MOSCOW, November 8. /TASS/. The IPO of the world's largest oil company Saudi Aramco expected later this year is not going to have a direct impact on the oil price, analysts suggest. However, the final parameters of what is expected to become the largest offering ever may influence the stock prices of oil producers, including Russian companies. Moreover, experts do not rule out that Saudi Arabia will take into account the privatization of the national company at the OPEC+ talks in December.
The plans to sell a minority stake in Saudi Aramco, which is the largest company in the world both in terms of production and reserves of hydrocarbons, were announced back in 2016. Since that time the offering has been repeatedly postponed and the IPO was expected to be conducted in 2020-2021. On November 3, it was officially reported that part of Aramco shares would be placed on the national stock exchange Tadawul. Reuters said with reference to sources that the final pricing for the initial public offering was scheduled for December 5, while the trading was expected to start on December 11.
Most market watchers share the view that the IPO will not have a direct impact on the oil price, adding though that it may influence oil producers' stock prices.
"The parameters of Aramco's valuation may become a certain standard for comparing with other oil state companies. For example, bearing Aramco in mind, one will be able to say how undervalued Rosneft and Gazprom are," Finam's analyst Alexei Kalachev told TASS.
Associate professor at the Russian Presidential Academy of National Economy and Public Administration (RANEPA) Sergey Khestanov suggests there is an indirect connection here. "Clearly if the price of Aramco's offering hits the upper bound that will drive the growth of shares of all oil companies in the world, including Russian," he said.
Analysts interviewed by TASS also stick to similar estimations of how the IPO may influence Saudi Arabia's position at the upcoming OPEC+ talks in December. The agreement on crude production cap by 1.2 mln barrels per day expires at the end of March 2020. The participating nations are to decide on the future of the agreement after that date at the December meeting in Vienna. The most probable options are to keep the current parameters of the agreement or deepen the cuts.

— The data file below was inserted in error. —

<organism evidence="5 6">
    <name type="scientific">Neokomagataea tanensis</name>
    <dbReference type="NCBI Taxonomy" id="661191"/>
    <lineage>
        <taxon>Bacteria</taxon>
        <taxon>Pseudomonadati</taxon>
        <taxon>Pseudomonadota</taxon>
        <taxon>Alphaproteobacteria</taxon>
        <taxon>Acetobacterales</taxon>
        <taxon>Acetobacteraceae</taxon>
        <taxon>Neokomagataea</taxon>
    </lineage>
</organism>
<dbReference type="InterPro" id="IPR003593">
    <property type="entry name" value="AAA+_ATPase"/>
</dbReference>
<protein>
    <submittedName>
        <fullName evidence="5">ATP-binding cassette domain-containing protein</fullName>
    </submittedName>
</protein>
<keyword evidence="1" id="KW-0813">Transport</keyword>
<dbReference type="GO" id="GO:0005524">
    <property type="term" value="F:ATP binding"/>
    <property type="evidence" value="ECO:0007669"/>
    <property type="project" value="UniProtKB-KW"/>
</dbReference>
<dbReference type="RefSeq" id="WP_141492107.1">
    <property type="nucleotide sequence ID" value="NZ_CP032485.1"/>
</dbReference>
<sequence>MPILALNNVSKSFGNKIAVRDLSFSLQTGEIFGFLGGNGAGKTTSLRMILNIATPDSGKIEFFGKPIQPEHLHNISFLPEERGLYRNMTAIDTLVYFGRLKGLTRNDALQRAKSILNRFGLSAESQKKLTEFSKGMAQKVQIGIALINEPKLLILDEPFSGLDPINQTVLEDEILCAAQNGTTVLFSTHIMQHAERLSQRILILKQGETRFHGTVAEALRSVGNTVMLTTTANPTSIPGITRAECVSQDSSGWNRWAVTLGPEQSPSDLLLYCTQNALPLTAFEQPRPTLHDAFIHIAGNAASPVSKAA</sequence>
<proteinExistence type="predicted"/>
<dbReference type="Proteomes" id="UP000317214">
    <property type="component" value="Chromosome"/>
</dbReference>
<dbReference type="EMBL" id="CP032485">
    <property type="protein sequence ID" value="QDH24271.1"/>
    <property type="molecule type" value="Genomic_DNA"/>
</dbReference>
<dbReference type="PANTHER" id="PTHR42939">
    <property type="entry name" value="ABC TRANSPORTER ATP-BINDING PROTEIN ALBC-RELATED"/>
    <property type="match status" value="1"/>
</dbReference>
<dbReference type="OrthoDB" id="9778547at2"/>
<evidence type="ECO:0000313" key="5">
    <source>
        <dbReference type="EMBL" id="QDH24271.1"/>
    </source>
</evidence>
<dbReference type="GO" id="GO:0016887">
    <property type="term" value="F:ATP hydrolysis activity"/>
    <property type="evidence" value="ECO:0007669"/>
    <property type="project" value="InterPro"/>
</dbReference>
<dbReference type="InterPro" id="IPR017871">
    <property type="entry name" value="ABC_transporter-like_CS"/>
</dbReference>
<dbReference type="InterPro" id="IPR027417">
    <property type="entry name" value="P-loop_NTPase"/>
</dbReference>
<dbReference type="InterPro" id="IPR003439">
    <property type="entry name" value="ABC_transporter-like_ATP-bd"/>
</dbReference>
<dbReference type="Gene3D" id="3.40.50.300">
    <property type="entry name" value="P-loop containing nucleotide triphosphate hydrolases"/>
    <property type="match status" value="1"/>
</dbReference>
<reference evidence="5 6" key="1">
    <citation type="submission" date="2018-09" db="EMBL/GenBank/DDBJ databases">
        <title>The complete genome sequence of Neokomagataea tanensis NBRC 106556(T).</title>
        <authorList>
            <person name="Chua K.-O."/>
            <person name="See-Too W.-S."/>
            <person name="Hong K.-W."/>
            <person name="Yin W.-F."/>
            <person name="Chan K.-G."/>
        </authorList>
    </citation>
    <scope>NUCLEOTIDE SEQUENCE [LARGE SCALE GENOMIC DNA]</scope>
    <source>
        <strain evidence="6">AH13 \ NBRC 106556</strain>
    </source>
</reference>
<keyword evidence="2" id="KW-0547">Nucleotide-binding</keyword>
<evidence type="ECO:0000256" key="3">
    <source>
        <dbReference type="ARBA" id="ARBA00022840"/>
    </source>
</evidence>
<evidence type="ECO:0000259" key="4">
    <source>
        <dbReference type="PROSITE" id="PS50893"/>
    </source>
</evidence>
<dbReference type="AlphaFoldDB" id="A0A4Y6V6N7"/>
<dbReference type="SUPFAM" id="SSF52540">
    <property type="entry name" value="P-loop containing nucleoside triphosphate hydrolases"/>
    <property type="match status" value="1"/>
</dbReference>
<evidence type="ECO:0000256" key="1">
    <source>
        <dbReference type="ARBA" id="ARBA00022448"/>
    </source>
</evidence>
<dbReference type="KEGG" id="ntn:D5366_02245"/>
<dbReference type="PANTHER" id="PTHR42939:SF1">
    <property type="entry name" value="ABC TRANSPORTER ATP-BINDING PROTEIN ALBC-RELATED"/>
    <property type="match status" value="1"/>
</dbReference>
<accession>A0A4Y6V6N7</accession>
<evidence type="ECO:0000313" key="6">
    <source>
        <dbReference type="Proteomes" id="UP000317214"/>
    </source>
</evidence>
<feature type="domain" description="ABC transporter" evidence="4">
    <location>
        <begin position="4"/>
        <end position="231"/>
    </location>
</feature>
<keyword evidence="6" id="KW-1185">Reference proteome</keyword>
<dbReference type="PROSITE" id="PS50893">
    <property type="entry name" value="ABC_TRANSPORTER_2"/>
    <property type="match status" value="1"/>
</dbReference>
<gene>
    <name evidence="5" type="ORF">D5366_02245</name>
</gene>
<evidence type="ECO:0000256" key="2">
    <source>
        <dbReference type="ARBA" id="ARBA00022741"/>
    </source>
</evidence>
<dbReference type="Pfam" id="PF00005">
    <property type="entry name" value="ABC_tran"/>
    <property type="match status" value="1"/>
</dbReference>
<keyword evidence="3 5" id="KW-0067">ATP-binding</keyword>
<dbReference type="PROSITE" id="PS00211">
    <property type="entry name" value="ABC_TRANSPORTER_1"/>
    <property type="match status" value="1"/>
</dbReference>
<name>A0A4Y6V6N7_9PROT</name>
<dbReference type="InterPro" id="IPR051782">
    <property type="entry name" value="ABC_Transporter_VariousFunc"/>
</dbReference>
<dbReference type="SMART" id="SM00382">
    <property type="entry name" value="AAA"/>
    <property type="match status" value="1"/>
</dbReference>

"The position of Riyadh is unlikely to change dramatically. OPEC+ and Saudi Arabia in particular will probably continue reducing production in a move to avoid a substantial surplus on the market," Director at Fitch Corporations Department Dmitry Marinchenko said.
RANEPA's Khestanov agrees. "If production cuts are deepened that will obviously support the price. However, an additional decrease in output will result is worsened reporting indicators of Aramco, which is unfavorable for the IPO," he said, adding that such a scenario is unlikely.
Refinitiv's senior oil and gas analyst Ranjith Raja shares the view that Saudi Arabia will keep reducing production to support the oil price both for the budget and for the cost of the company's shares. "The IPO itself will only become the first move in a series of steps to attract capital through Aramco for diversification of the economy and the launch of capital-intensive projects by PIF (Saudi Arabia's Public Investment Fund - TASS), which is why any decision connected with the oil market will take into account further offerings and will not be limited to the current IPO," he explained.